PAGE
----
Monday, 23 September 2013
You gotta jack Vitruvius bro
How about dungeon design notes as an in-game object?
I think BLDBLG guy a while ago proposed a city in which each district had a different legal planning system. So like how in modern office buildings the doors and windows and walls and ceiling and whatever all have to be up to spec and there are legal arrangements they have to fill. And the different legal requirements of different nations or jurisdictions are part of what give spaces an individual ‘feel’.
So if there was an ancient culture that built lots of tombs, like the Egyptians. Then they would have favoured historical architects, and a kind of pattern of arranging things. Traps yes, but also how long and far things should be, how deep and which doors, how to arrange rooms in the proper spiritual configuration.
So if you wanted to you could type up a kind of one-page (no need to go crazy) design plan for each culture that built dungeons in your world. You could use these notes when making dungeons for your sandbox and try to follow them and improvise as much as possible within the cultural strictures laid down in the text. Like a real architect would do. Writing within constraints might make you more imaginative and even if they never get the notes they can still work out the logic.
And you could do it in the voice of an ancient forgotten architect-priest addressing future generations. And then those notes could be an actual book hidden in a library or hidden place in that world. So if players rob the library or collection, you just give them your design notes for that book.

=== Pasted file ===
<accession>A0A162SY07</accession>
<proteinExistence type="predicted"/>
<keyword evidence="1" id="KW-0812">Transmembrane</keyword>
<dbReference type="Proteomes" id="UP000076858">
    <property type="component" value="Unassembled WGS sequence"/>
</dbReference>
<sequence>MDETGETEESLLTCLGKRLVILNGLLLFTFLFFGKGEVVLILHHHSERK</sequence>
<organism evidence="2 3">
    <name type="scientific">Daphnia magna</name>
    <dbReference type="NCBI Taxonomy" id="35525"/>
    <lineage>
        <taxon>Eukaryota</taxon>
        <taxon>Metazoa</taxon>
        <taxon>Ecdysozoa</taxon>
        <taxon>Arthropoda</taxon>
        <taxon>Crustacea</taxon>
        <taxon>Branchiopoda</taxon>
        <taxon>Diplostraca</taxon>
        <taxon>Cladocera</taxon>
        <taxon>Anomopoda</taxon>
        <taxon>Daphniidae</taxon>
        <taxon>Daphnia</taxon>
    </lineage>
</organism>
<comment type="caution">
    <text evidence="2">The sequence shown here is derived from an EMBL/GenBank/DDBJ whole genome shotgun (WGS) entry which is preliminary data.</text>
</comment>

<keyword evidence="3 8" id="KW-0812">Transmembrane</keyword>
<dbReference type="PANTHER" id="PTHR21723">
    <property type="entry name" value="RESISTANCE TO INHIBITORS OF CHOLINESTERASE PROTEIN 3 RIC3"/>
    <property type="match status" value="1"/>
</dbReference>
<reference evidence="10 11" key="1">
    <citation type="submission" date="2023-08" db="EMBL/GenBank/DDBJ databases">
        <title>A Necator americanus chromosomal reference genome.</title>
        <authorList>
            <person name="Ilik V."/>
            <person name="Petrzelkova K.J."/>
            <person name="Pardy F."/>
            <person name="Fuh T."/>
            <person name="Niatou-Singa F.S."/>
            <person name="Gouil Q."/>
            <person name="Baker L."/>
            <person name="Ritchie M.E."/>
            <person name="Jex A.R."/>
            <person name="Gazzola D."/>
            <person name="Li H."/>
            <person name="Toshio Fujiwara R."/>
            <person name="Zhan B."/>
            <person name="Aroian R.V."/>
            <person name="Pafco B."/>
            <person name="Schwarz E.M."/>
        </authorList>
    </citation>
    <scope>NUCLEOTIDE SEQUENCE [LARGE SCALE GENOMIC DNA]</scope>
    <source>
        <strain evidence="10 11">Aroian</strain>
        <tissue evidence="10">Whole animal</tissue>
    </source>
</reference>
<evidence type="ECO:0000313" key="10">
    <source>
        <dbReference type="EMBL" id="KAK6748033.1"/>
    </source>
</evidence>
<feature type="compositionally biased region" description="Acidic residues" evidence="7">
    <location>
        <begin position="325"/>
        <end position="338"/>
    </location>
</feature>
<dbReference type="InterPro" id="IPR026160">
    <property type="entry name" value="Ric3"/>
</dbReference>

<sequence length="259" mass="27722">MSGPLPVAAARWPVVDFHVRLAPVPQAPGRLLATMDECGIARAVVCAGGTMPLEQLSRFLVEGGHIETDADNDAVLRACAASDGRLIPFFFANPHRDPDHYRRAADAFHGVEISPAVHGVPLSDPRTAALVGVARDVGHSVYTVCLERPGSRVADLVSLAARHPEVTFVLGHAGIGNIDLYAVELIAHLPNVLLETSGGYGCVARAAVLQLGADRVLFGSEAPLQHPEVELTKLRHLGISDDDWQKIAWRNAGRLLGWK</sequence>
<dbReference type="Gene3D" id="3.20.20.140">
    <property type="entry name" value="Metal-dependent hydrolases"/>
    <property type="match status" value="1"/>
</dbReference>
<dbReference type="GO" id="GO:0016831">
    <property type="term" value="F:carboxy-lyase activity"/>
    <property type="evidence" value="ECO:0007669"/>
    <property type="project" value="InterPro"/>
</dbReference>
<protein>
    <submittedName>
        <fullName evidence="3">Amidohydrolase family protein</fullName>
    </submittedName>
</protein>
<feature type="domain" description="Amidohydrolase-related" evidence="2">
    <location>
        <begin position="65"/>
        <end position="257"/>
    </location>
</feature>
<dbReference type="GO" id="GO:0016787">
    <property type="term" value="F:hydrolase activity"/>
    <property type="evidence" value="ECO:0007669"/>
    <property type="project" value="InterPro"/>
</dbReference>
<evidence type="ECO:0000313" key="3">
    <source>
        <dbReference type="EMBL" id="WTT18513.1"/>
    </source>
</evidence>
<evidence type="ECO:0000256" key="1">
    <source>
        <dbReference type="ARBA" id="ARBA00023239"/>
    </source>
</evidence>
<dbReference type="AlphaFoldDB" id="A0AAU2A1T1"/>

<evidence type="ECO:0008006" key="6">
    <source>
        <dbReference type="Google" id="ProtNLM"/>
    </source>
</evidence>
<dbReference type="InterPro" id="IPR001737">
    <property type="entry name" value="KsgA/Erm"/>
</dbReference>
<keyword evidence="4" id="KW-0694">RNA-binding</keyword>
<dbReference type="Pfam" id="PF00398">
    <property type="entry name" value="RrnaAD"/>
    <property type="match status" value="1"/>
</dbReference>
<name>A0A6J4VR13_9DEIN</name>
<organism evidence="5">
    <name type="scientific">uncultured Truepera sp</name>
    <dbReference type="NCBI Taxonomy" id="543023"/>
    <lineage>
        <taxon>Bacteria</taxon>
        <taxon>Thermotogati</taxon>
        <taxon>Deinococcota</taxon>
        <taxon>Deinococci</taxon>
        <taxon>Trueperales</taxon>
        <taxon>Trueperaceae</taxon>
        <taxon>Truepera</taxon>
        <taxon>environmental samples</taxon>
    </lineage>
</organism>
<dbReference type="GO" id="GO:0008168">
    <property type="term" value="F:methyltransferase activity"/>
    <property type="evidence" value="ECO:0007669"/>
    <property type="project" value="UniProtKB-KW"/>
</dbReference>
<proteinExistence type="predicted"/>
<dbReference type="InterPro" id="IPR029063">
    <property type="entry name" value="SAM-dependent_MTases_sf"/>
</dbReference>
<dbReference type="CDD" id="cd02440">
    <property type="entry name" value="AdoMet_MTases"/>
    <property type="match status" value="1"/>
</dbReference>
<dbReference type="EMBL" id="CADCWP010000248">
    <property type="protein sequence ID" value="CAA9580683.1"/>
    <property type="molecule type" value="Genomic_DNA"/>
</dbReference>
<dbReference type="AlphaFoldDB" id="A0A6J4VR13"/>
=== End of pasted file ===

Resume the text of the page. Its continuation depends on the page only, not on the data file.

Then, though they don’t have the map to any particular dungeon, they understand the logic of all of those kind of dungeons. So they know the treasure room will always be towards the north, at the end of a long hidden passage, and that the number of traps will always be a prime number, and they will always try to take off particular body-parts in a particular sequence. You are looking for the decapitation trap just there. There has to be an upward secret passage from the kings tomb in case his soul comes back and needs to escape.
And then you could have one very ancient culture tomb invaded or re-engineered by a later culture and they constraints would be layered on each other and interact in all kinds of interesting semi-predictable ways.
(in addition to this and in no way related to it. My friend Noisms once wrote a piece about dungeoneers being rentiers because they don’t generate any new wealth, just waste rescources looking for old wealth. It got me thinking about how an economist would account for wealth transmitted between cultures separated by thousands of years. So if the death-obsessed over-culture buries like 50% of their stuff. Then 5000 years later new people invade the ruins and start ‘mining’ them. Does that connect the two economies across the ‘dead’ or inactive intervening years, could you then analyse them as one economy, separated in islands of time?
And. Could there be a genius right-wing economist who is totally theoretically enraged by the ‘dead’ or inactive wealth buried beneath the ground and at the pointlessness of it and the horror of all the money not doing anything, that they would go crazy and start demanding that people start digging it up and recovering it and spending it and using it any way they could just to end the economic illogic of it all. Like if Ayn Rand* (maybe?) or Hayek* (maybe?) was advising an insane king and they were just “we have to dig up ALL the tombs, NOW, all funds must be liquid, both on, and below the earth. No un-owned capital! Anywhere! Ever!”
So then you get the culture of dungeoneers. Grave robbing is now a state-approved and practical job with a hierarchy and bureaucracy and everything)
*Probably neither of those guys would do that but you get the idea.